Time and Again, like the previous Parallax, almost feels like a filler rather than an episode capable of starting with a bang Star Trek: Voyager. Curiously, there’s another temporal anomaly that confuses Tom Paris, and exactly like in the pilot episode, the USS Voyager crew goes once again the Prime Directive! But let’s start from the plot.
While investigating a catastrophic event on a planet near the Voyager’s homeward route, Janeway and company realize that an entire planet has just been razed to the ground by an explosion. They beam to the planet’s surface shortly thereafter and find out that the catastrophe is linked to the use of a notoriously unstable energy source. The problem is that both Janeway and Paris fall into a space-time rift and find themselves on the planet within hours of the disaster! What can to do?
The premise is absolutely great (like those of other Star Trek episodes with space-time paradoxes such as the wonderful Yesterday’s Enterprise, TNG’s third season, or Cause and Effect, TNG’s fifth season), but unfortunately the development is sub-par… Maybe part of the blame should go to the limited budget allowing for just twenty extras to characterize a large city of a planet inhabited by millions of people. The scenes with the ecoterrorists kidnapping Janeway and Paris and taking them into the deserted power plant protected by a couple of guards are anything but engaging, and the clever final twist only partially reactivates the attention of the viewer.
At the end of the episode, we’re at the starting point so that everything that happened hasn’t basically happened. This is normal in a series with episodes containing each one a self-contained story (which I continue to prefer to today’s series where if you watch a random episode you don’t understand anything because you don’t know what happened in the previous ones). But Time and Again perhaps lacks a bit of the serial element that was working so well in DS9 when this episode aired: there’s no character evolution, this is just entertainment for the sake of entertainment. And that’s why I initially called this episode a filler: pleasant, watchable, but in my opinion not suitable for properly starting a new series with interesting characters. The first seasons of TNG and DS9 weren’t great either, indeed they’re certainly the weakest in each of the two series, but I was hoping that the producers and screenwriters had learned that lesson with Voyager… Let’s see if the next episodes are capable of delivering something more fulfilling! Ciao!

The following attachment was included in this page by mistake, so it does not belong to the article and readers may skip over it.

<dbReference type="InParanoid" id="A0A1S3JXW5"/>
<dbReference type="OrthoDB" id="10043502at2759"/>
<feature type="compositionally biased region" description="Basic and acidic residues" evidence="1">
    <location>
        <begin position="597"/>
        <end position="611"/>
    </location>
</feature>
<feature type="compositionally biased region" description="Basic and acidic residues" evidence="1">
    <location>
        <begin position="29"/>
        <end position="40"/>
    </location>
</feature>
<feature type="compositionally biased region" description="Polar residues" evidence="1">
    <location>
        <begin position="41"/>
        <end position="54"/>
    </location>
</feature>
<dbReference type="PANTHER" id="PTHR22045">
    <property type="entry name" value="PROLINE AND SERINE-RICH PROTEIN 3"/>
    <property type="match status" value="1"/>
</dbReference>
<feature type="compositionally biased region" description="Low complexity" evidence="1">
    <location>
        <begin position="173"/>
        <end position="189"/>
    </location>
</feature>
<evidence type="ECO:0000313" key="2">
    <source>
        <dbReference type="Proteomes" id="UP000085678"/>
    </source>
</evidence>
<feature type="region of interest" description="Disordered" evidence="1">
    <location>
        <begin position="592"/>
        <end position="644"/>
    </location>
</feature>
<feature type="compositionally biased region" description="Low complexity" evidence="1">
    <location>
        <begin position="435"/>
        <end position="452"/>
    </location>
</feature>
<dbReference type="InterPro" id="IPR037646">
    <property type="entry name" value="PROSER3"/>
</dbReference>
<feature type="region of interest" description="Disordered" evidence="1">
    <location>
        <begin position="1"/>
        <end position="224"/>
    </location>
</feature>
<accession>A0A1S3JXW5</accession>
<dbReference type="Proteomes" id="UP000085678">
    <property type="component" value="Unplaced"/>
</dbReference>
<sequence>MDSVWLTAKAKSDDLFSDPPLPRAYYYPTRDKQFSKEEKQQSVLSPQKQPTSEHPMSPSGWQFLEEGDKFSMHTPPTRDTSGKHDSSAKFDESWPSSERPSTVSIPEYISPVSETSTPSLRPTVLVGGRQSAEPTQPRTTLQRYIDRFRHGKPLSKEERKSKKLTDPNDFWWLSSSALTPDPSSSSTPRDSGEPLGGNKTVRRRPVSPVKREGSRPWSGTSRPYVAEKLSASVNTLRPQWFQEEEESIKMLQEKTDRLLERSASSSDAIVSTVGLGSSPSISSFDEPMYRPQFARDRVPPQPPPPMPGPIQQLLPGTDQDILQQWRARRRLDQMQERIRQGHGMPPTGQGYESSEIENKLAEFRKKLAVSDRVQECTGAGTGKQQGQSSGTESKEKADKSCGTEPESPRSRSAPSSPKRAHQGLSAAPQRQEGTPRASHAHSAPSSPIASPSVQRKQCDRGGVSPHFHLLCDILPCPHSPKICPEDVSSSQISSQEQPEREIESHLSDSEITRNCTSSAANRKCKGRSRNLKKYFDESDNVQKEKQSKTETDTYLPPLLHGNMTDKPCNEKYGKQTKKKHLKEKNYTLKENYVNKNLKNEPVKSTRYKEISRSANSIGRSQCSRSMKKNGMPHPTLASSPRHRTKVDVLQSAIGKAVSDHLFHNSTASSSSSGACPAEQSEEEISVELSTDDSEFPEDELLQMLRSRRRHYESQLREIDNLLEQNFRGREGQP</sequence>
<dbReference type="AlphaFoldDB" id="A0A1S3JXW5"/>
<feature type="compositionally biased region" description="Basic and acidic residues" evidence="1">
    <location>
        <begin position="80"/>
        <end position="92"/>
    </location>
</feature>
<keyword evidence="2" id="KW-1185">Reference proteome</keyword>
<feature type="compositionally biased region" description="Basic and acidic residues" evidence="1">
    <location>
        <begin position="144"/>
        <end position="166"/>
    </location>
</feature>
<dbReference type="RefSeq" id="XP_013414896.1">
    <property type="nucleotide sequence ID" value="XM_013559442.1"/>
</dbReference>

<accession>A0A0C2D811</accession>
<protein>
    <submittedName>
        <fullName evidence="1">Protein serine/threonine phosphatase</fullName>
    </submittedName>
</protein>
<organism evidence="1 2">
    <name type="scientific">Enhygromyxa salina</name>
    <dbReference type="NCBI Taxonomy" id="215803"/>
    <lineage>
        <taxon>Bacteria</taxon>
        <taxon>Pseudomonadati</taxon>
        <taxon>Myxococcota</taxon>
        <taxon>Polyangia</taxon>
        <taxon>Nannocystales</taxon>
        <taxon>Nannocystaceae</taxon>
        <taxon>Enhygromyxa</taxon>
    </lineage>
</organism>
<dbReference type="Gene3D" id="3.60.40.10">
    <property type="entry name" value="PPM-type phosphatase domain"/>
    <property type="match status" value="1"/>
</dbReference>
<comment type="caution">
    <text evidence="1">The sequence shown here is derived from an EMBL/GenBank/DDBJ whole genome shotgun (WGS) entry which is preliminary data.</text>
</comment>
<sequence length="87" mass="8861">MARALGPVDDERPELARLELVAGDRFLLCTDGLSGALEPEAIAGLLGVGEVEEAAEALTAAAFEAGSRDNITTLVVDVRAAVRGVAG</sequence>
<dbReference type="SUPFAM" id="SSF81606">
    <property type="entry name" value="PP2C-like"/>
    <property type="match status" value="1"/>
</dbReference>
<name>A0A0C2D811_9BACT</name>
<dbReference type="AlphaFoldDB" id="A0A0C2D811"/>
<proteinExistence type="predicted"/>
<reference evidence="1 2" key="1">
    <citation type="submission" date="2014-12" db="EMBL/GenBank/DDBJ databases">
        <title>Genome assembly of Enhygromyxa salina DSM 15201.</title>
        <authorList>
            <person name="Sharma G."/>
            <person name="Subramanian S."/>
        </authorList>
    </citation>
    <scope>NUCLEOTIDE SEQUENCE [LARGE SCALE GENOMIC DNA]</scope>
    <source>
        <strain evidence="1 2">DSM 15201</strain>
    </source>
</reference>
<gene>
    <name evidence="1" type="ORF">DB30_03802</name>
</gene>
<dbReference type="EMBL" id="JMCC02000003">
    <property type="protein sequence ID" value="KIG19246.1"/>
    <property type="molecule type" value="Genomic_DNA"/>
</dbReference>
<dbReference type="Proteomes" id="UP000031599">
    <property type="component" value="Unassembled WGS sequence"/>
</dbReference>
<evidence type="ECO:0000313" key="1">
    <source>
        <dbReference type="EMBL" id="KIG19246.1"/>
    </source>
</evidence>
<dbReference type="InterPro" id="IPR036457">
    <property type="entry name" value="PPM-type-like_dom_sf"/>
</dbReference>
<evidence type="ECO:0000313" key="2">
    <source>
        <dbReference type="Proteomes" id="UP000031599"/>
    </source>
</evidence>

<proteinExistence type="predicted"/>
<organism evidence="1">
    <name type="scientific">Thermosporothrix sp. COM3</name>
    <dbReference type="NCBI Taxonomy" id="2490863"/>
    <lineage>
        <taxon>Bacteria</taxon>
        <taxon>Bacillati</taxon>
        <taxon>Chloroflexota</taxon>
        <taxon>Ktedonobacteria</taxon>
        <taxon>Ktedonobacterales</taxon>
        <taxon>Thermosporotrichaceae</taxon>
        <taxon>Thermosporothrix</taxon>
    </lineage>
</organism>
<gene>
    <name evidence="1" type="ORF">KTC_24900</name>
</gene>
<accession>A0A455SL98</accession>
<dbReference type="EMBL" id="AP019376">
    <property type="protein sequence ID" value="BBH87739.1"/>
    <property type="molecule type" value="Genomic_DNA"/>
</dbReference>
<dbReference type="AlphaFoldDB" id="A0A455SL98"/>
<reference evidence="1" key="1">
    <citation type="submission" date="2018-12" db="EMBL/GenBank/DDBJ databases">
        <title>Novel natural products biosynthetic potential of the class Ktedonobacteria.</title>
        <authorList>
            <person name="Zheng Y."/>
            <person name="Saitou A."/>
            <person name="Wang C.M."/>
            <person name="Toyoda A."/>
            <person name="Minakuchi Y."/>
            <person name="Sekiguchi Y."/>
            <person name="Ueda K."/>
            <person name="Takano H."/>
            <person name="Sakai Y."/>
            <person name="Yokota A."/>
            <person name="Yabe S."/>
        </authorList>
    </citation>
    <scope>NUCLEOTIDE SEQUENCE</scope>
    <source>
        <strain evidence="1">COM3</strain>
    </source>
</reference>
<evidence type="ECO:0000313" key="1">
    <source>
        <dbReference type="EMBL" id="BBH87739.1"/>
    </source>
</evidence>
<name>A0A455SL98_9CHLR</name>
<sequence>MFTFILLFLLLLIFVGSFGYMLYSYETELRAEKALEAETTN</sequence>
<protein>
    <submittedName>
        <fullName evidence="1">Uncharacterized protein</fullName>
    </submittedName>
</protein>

PS: I liked the little moment in which Kes feels the first signs of the mental powers of his race that had been anticipated in the first episode… I foresee great things for her (she seems like she could become a sort of Deanna Troi, who knows?)! On the other hand, it seems that the logic remarks by Tuvok were not well exploited in the plot of the episode.
PPS: While rewatching the episode (for their podcast The Delta Flyers), Robert Duncan McNeill and Garrett Wang laughed at how McNeill knocked out with unrealistic punches à la Kirk the stunt coordinator Dennis Madalone in a scene on the planet!
Previous episode: Parallax
Next episode: Phage